FIGURE 45 Example of a doe card
Every morning the producer sees in the work book what operations are to be carried out. As each is completed, the card of the doe concerned is moved into the pigeonhole corresponding to the next operation and the day for which it is scheduled.
In a rabbitry where mating takes place ten days after kindling and rabbits are weaned at 35 days, the doe record could be as follows: suppose the doe is mated on the third day of an odd month. Her card is then placed in the palpation row. This operation is performed on the 16th of the same month (+13 days). If the result is positive, the doe card is placed in the kindling row under the second day of the following month (+15 days). If it is negative, her card will go back to the mating row. After kindling the doe card returns to the mating row under the 12th day of the same month (+10 days). At the same time, a card with the doe's individual and cage numbers will be placed in the weaning row, in space 7 of the second, odd month (+35 days).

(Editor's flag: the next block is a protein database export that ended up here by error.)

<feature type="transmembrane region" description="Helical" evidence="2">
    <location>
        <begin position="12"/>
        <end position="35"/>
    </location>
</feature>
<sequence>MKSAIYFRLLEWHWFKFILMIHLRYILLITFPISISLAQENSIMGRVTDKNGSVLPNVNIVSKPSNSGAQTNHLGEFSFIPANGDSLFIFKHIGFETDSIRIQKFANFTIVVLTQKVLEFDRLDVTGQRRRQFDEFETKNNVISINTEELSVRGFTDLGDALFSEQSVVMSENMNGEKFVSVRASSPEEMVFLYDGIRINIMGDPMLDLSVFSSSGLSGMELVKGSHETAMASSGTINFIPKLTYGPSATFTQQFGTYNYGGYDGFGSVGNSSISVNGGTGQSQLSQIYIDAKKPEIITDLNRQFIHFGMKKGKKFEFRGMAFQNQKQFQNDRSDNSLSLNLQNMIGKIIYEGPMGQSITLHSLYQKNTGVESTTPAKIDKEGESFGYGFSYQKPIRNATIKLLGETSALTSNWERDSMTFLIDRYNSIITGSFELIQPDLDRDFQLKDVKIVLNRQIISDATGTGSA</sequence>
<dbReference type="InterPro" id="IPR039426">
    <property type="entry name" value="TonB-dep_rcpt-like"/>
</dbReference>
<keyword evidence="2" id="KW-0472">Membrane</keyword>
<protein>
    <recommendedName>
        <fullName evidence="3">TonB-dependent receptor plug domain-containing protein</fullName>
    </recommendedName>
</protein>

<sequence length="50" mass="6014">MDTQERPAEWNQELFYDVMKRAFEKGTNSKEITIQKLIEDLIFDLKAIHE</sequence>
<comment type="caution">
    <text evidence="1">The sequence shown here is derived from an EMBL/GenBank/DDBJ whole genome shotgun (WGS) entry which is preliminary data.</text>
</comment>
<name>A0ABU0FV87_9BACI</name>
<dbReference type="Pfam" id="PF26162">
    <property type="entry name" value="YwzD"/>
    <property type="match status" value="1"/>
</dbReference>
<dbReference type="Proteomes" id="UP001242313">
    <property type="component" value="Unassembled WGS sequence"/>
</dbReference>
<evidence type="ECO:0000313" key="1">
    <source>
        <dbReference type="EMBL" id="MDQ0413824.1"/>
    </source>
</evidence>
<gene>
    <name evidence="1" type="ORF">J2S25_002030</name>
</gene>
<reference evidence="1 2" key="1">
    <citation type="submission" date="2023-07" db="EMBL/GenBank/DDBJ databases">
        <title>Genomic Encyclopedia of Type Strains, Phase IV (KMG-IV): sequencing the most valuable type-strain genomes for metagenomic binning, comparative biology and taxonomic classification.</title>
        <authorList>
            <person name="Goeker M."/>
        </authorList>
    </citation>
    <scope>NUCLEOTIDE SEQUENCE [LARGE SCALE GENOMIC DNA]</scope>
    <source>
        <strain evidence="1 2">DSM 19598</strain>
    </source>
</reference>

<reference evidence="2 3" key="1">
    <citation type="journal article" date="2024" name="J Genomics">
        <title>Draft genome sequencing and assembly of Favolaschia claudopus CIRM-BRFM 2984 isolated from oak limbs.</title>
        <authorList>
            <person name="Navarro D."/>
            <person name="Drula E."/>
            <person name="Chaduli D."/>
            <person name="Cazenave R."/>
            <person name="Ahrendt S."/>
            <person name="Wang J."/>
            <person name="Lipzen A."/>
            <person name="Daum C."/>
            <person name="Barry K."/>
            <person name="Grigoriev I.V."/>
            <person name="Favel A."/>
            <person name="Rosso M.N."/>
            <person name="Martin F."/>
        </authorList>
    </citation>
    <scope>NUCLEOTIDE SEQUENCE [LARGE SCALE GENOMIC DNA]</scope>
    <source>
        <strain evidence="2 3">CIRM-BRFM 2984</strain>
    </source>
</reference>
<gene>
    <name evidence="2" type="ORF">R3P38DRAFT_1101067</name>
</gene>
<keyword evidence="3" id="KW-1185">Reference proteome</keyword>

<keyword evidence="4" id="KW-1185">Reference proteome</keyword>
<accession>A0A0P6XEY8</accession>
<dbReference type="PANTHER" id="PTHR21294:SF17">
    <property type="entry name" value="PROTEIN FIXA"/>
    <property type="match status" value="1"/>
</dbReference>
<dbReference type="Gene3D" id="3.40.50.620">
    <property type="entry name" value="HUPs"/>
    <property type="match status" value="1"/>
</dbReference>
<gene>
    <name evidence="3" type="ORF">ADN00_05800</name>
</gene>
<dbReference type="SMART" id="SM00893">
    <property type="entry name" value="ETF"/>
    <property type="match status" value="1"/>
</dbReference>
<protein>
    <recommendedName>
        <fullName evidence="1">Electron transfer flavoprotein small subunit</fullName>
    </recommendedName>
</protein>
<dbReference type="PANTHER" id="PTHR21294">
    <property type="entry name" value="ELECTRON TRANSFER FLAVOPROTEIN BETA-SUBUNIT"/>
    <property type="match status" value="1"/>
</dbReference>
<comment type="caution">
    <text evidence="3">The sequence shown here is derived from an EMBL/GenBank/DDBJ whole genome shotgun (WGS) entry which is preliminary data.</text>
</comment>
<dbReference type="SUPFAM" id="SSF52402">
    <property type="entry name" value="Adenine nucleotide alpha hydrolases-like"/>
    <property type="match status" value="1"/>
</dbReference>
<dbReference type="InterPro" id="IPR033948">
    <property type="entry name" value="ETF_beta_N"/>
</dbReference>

There are other planning systems. The important thing is to use one system consistently. Computerized individual performance records can combine these parameters and list the daily operations to follow in line with the management model adopted by each breeder, listing the history of each breeding animal.
Scheduling several matings, a few palpations and the weaning of several litters all for the same day adds up to a lot of wasted time. Using a weekly work plan one person working eight hours a day can manage 250 to 300 does. Table 56 is an example of such a work plan. Scheduled matings (Thursdays and especially Fridays) mean other activities can be grouped (weaning on Tuesdays, palpation on Wednesdays).